Arader Galleries
0

Aud. Birds Oct. 1 - 200

Plates from John James Audubon's first octavo edition of The Birds of America Plates 1 - 200

AUDUBON, John James (1785 - 1851). Plate 77, Audubon's Wood Warbler

AUDUBON, John James (1785 - 1851). Plate 77, Audubon's Wood Warbler

0.00

Please contact us for price. Our intention is to offer the highest quality selections at the lowest cost.

Hand-colored lithograph by Ralph Trembly for the firm of J.T. Bowen after John James Audubon (1785 - 1851)

From Vol. 2 of the first octavo edition of the The Birds of America, From Drawings Made in the United States and Their Territories. New York: J. J. Audubon; Philadelphia: J. B. Chevalier, 1840 - 1841.

Paper dimensions: approximately 10 x 6 ½ inches

Octavo part number: 16

Current name: Yellow-rumped Warbler, Setophaga coronata

Corresponding Havell edition plate number: 395.1, Audubon's Warbler, Hermit Warbler, Black-throated gray Warbler

Included in this composition is strawberry bush.

Audubon described the Audubon's Wood Warbler as follows:

"This species, so very intimately allied to Sylvia coronata, that an observer might readily mistake the one for the other, was discovered by Mr. TOWNSEND, who has done me the honour of naming it after me. He states, that "the Chinook Indians know it by the name of 'Fout-sah,' and that it is very numerous about the Columbia river, arriving there in the middle of March, and remaining to breed, but disappearing in the end of June. In the beginning of October it is again seen, with its plumage renewed. Its voice so nearly resembles that of the Chestnut-sided Warbler as to render it difficult to distinguish them. It keeps in the most impervious thickets, and is always silent when engaged in seeking its food." Mr. NUTTALL has favoured me with the following animated account of it.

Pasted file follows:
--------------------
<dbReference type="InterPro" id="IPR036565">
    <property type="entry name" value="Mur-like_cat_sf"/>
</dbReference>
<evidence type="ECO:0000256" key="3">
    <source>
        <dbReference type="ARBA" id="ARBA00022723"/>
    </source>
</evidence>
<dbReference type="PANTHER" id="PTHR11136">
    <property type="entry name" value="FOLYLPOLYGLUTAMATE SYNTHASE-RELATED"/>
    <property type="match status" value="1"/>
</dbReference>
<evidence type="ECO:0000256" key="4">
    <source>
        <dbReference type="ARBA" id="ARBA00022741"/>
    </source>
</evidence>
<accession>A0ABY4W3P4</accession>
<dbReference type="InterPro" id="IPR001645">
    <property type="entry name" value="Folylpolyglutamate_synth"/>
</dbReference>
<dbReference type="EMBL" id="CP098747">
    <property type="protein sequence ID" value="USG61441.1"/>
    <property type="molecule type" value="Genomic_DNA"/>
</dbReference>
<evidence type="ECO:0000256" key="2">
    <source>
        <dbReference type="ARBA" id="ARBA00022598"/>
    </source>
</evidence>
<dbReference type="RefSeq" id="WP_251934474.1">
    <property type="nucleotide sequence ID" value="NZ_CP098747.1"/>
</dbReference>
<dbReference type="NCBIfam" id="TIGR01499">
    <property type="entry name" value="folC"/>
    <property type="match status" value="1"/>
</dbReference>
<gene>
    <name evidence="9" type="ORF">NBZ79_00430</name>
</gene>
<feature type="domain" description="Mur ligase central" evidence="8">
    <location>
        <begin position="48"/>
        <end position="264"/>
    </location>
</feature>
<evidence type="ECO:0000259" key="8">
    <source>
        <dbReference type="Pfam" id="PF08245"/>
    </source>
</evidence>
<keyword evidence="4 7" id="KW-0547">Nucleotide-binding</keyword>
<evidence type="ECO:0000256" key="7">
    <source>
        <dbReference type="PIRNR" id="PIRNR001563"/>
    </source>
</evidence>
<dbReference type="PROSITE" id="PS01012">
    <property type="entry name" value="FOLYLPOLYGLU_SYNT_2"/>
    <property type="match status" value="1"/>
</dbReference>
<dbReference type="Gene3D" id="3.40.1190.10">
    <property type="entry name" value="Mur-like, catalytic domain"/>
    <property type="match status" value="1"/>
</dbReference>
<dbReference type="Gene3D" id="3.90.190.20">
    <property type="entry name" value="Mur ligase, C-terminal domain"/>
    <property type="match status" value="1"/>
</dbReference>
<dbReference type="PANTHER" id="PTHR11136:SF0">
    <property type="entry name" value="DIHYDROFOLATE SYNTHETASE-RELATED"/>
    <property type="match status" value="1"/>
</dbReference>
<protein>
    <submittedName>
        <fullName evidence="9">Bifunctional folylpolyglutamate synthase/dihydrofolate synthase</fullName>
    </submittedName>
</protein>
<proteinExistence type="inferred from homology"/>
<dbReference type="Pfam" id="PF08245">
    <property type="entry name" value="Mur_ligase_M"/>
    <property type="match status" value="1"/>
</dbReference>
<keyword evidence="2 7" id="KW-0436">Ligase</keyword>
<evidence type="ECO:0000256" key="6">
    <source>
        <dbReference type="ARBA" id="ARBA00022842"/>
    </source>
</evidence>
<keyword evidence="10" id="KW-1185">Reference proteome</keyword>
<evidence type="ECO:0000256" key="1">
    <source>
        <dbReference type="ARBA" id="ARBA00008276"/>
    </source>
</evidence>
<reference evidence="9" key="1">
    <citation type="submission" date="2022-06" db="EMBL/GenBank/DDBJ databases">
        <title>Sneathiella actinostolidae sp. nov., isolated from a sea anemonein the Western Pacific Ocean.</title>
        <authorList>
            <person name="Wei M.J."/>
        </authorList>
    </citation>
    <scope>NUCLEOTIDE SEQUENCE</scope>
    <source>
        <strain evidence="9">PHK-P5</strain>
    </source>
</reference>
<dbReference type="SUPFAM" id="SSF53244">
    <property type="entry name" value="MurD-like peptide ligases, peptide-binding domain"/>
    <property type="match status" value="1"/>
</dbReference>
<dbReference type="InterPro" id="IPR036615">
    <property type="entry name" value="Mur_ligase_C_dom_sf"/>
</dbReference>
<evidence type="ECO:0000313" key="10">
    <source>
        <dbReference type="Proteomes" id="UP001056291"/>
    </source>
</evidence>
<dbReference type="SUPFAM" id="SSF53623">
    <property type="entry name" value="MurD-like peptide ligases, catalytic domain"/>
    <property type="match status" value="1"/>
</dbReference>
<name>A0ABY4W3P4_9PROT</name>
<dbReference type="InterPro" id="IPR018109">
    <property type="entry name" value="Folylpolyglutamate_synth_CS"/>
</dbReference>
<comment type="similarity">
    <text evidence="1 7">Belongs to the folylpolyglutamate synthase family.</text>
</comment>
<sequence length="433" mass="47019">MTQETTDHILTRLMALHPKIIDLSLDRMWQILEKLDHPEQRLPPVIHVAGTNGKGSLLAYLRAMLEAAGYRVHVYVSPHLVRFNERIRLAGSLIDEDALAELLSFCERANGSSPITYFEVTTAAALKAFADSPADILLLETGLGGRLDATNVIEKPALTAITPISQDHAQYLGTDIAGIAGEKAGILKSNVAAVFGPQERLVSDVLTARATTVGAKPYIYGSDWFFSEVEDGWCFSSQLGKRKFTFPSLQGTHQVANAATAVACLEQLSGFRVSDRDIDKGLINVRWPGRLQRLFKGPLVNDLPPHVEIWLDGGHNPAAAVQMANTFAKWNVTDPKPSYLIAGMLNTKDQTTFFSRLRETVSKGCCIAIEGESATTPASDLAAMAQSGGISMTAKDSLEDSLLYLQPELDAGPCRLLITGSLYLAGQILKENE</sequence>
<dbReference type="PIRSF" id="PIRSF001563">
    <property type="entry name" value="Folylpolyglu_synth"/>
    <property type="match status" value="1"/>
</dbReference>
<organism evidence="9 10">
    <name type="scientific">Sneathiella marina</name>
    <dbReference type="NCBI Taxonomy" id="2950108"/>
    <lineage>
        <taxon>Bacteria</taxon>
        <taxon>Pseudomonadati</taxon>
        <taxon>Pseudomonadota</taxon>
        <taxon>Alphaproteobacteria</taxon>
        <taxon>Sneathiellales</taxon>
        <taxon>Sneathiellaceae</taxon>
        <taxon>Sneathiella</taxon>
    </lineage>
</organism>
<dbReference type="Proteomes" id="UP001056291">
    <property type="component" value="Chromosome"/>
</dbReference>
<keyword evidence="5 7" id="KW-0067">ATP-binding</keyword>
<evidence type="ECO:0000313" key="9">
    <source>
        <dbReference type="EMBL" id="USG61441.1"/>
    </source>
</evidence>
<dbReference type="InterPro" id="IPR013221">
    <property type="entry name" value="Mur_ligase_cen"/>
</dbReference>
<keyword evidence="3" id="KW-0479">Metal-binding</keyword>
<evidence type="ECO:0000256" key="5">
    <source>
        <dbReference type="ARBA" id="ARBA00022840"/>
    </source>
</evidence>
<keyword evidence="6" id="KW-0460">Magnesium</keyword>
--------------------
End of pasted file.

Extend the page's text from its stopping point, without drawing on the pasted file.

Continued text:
"This elegant species, one of the beautiful and ever-welcome harbingers of approaching summer, we found about the middle of April, accompanying its kindred troop of Warblers, enlivening the dark and dreary wilds of the Oregon. The leaves of the few deciduous trees were now opening rapidly to the balmy influence of the advancing spring, and flowers but rarely seen even by the botanist, sent forth their delicious fragrance, and robed in beauty the shady forests and grassy savannahs. But nothing contributes so much life to the scene as the arrival of those seraphic birds, the Thrushes and Warblers, which, uniting in one wild and ecstatic chorus of delight, seemed to portray, however transiently, the real rather than the imaginary pleasures of paradise. Nor in those sad and distant wilds were the notes of the gilded messenger of summer (Sylvia aestiva) the less agreeable that I had heard them a thousand times before. The harmonies of Nature are not made to tire, but to refresh the best feelings of the mind, to recall the past, and make us dwell with delight upon that which best deserves our recollection. But what was my surprise to hear the accustomed note of the Summer Yellowbird delivered in an improved state by this new Warbler, clad in a robe so different but yet so beautiful. Like that species, also he was destined to become our summer acquaintance, breeding and rearing his offspring in the shady firs by the borders of the prairie openings, where he could at all times easily obtain a supply of insects or their larvae. On the 8th of June the young of this species, at that time so much like those of the Yellow-Rump, were already out in small roving and busy flocks, solicitously attended and occasionally fed by the still watchful parents. We may notice in this species as a habit, that, unlike many other birds of its tribe, it occasionally frequents trees, particularly the water-oaks and the lower branches of those gigantic firs, which attain not uncommonly a height of 240 feet. In the branches of the latter, near a cliff, opening on a prairie by the banks of the river Columbia, I have reason to believe that a pair of this fine species had a nest, as great solicitude was expressed when I several times accidentally approached the place."